See the Book
AINOI (Psalm 148:1-14)
Drawing. Pencil, Chinese ink.
Greek and Slavonic inscriptions
61 x 59.5 cm.
Late 18th-early 19th century
The drawing, in good condition, comprises three sheets of handmade paper, of different size, carefully sewn together, and has been glued later to canson and card.
The composition, which is developed vertically, is a visual render- ing of the praise of God by all his creations (Psalm 148:1-14). A circular mandorla with the inscription o Χριστός εν θρόν[ω](Christ on the throne) denotes the Theophany, which representation is unfinished in the drawing as Christ is not depicted. The mandorla encloses the symbols of the Evangelists and the nine angelic hosts, in medallions. The Lord is hymned by the heavens (successive arcs), the heavenly bodies (sun and moon), ‘the waters above the heavens’ and, on either side of the mandorla, angels headed by the Virgin and St John the Baptist. After them, in vertical symmetrical arrangement, come the groups of Apostles and of Hierarchs, the blessed (hosioi) and the young, the kings and ‘all nations of the earth’ opposite the elders. In the middle of the composition, below the Theophany, are illustrated the natural phenomena (hail, snow, ice), the ‘stormy wind’, personified as angel heads with wings (putti), and fire. Last, mountains with fruit trees, animals and birds, a water source rendering the abyss and dragons complete the doxology of the plant and the animal kingdom to the Creator.
The Ainoi (Psalms 148-150), as a literary subject with complex doxological and eschatological content inspired by the Psalms of David, decorated mainly Psalters during the Byzantine Age. It appears in monumental art in the fourteenth century, while from the sixteenth it is enriched with new elements and established in the iconographic programme of the narthex, enjoying wide diffusion in mainland Greece, as well as the Balkans generally and Russia, until the nineteenth century. The present drawing represents only Psalm 148:1-4. The overall iconography refers to analogous Russian icons, the earliest of which is the one in Novgorod (second half of 15th century), as well as to the wall-painting in the Athonite Chilandari monastery (refectory, 1621/22). The illustrating of natural phenomena and the personification of the winds are absent from the Russian examples but are present in Chilandari and occur, as a rule, in Greek monuments until the nineteenth century. The unknown creator of the drawing follows with austerity and an eclectic disposition earlier models that are encountered mainly in Russian works and Athonite wall-paintings (15th-17th century). Moreover, the double Greek and Slavonic inscriptions point to an itinerant painter familiar with the domain and the art of the Orthodox populations of Greece, the Balkans and Russia. Despite the archaic character of the composition, the absence of imaginary beings, as also in the representation in the Xeropotamos monastery, as well as the simplistic depiction of the sun, which re- calls the corresponding one in the church of the Sts Anargyroi at Metaxochori, Agia (18th century), lead to a later date.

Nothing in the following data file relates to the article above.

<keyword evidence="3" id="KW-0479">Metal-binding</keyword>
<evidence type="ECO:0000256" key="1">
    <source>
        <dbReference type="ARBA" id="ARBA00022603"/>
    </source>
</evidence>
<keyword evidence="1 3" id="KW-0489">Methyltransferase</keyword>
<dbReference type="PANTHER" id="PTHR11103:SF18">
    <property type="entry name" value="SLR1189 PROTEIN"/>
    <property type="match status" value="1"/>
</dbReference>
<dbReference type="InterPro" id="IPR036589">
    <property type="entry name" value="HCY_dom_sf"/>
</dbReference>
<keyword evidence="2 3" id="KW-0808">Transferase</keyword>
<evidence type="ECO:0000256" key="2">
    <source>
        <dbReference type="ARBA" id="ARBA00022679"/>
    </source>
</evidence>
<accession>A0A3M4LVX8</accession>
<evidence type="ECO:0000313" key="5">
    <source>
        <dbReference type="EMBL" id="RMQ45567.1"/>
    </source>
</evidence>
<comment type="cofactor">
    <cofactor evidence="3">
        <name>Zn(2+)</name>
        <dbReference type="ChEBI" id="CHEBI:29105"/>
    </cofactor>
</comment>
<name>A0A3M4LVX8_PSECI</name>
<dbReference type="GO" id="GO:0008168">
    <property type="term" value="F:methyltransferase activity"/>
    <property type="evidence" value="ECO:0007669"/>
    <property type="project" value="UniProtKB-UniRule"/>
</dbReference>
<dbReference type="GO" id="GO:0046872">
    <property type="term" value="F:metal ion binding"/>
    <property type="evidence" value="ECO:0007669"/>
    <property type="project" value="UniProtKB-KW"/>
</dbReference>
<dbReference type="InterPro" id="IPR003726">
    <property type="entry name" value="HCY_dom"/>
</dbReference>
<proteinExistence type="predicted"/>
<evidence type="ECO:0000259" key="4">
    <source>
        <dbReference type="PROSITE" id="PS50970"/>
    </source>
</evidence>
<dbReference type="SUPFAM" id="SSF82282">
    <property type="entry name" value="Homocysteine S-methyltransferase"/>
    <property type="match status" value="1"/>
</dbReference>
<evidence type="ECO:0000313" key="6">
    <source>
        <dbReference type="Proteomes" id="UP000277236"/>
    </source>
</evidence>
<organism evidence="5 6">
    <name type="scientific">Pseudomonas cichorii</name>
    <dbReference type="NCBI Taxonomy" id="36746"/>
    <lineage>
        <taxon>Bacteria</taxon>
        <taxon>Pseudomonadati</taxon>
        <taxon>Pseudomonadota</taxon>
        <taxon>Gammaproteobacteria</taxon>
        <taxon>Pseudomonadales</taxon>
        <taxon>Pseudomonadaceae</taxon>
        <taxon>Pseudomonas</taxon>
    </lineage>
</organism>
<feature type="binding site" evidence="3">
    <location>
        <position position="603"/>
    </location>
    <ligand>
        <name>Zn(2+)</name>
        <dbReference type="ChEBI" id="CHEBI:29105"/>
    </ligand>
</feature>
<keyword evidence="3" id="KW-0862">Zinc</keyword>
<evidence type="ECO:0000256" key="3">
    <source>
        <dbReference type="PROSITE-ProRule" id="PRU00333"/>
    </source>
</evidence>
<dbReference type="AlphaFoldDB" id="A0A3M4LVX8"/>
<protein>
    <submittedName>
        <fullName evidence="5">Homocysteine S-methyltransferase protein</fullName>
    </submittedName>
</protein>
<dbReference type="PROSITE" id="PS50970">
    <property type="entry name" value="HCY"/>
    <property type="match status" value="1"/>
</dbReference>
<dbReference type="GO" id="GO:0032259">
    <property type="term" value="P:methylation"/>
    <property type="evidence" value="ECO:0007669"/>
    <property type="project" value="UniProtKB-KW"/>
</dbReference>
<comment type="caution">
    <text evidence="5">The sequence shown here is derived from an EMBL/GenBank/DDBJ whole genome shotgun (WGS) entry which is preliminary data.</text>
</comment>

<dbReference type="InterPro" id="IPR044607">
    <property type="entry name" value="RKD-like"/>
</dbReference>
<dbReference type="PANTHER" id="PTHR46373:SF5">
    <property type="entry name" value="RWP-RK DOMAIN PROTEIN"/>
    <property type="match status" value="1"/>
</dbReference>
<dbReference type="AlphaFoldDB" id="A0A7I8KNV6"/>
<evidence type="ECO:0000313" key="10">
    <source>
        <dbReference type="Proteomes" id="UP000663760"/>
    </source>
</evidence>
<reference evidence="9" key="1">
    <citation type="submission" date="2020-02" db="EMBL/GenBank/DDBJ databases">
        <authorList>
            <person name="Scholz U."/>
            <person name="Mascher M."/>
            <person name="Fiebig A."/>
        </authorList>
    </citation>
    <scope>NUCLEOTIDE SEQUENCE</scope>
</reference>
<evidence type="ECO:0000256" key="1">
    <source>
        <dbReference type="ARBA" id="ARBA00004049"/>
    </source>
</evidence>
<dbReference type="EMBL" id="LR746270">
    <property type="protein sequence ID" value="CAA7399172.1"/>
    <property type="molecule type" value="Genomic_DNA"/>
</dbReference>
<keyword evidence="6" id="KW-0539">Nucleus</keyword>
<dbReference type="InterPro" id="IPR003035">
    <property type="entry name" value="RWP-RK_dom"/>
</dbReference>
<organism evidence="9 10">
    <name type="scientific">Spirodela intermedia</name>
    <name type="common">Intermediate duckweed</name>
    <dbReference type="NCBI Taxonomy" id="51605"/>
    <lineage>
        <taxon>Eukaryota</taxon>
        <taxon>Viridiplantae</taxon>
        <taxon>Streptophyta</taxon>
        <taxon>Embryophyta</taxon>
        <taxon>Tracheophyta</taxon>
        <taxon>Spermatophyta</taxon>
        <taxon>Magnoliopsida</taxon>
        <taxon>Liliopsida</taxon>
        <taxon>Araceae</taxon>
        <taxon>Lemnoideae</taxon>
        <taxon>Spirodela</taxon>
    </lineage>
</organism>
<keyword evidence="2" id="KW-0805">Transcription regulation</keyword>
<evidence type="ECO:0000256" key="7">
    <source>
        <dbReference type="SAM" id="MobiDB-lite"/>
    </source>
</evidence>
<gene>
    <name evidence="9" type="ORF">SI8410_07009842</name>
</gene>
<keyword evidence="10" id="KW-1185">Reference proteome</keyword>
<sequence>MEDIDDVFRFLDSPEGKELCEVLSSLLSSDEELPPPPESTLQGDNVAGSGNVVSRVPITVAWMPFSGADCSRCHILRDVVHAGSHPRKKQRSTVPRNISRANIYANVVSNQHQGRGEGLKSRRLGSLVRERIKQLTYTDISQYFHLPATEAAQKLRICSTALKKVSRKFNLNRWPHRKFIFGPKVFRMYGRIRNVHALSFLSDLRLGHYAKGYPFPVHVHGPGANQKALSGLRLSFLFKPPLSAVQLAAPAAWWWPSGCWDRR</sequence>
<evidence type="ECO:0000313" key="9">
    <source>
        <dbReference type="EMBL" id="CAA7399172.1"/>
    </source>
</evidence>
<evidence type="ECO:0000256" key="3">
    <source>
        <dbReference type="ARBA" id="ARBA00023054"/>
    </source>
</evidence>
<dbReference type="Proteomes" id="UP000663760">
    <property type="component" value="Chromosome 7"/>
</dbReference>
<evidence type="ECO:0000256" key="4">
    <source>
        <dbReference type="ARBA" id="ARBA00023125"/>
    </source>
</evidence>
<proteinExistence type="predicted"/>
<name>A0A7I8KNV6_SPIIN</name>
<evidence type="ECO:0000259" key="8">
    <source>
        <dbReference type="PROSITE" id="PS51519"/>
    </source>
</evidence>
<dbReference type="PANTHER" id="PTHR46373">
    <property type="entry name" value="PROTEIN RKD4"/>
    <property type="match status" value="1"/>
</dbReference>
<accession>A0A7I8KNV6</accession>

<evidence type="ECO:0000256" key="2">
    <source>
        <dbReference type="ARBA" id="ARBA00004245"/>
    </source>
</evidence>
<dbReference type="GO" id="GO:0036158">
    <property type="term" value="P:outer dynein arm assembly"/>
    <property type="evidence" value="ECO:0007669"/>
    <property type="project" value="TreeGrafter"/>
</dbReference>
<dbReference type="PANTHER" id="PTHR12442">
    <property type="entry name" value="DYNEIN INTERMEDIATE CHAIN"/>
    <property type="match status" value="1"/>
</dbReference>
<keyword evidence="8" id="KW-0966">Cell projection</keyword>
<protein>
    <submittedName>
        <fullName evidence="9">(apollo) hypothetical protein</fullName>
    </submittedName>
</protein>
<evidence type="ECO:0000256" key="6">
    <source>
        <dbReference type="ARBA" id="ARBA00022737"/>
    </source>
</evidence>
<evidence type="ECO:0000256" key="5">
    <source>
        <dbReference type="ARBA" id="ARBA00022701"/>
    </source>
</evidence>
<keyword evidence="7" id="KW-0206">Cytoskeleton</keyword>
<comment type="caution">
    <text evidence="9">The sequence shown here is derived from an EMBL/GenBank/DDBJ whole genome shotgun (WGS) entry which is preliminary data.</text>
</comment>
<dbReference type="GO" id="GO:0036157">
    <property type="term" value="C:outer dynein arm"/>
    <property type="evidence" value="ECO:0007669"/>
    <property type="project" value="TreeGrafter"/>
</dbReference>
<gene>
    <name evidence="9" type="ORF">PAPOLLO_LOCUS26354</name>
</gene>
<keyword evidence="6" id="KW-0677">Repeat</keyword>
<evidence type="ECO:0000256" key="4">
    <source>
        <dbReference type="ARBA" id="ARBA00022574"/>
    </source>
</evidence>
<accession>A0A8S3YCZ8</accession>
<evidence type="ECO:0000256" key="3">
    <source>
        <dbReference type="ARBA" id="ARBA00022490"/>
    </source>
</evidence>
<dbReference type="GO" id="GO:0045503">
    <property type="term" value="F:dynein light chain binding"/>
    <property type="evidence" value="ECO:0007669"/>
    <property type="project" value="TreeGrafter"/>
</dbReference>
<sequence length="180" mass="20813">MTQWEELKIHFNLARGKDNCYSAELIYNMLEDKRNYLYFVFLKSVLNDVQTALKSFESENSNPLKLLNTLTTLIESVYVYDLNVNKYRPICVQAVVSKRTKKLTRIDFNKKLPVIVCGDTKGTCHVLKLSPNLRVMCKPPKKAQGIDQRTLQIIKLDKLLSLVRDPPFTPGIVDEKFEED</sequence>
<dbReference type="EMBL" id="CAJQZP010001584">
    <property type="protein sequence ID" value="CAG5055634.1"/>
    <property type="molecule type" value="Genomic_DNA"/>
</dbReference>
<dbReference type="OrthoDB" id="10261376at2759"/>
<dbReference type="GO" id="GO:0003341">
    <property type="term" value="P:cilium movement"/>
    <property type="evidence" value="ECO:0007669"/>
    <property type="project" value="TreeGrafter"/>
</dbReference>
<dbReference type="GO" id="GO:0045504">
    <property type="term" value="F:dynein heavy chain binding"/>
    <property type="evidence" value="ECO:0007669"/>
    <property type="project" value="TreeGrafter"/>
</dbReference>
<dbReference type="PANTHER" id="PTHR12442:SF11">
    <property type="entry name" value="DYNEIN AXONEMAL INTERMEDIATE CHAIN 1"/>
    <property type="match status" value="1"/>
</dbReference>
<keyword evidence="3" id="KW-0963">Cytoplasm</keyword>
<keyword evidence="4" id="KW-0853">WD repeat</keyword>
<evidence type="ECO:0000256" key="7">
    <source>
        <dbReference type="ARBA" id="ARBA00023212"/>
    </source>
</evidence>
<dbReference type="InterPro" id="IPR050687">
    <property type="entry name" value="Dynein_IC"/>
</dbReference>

Ἑρμηνεία 1909. 128.
For the subject, see Παρχαρίδου 2000, 28ff, Μεράντζας 2005, 11ff.
Παρχαρίδου 2000, 44ff. Μεράντζας 2005, 17ff
Τούρτα 1991, 133, n. 1005. Tourta 2003, 235-244. Κωνστάντιος 2001, 104- 105. 124, 146. Kanari 2003, 119-124. Παρχαρίδου 2000, 232ff.
Παρχαρίδου 2000, 55-56, fig.27b.
Παρχαρίδου 2000, 233, n. 1262. Ταβλάκης 1995, pl. 151.
See n. 4.
Τσιγάρας 2003, 268-269, fig. 288.
Unpublished (I am grateful to M. Parcharidou for kindly providing relevant photographs).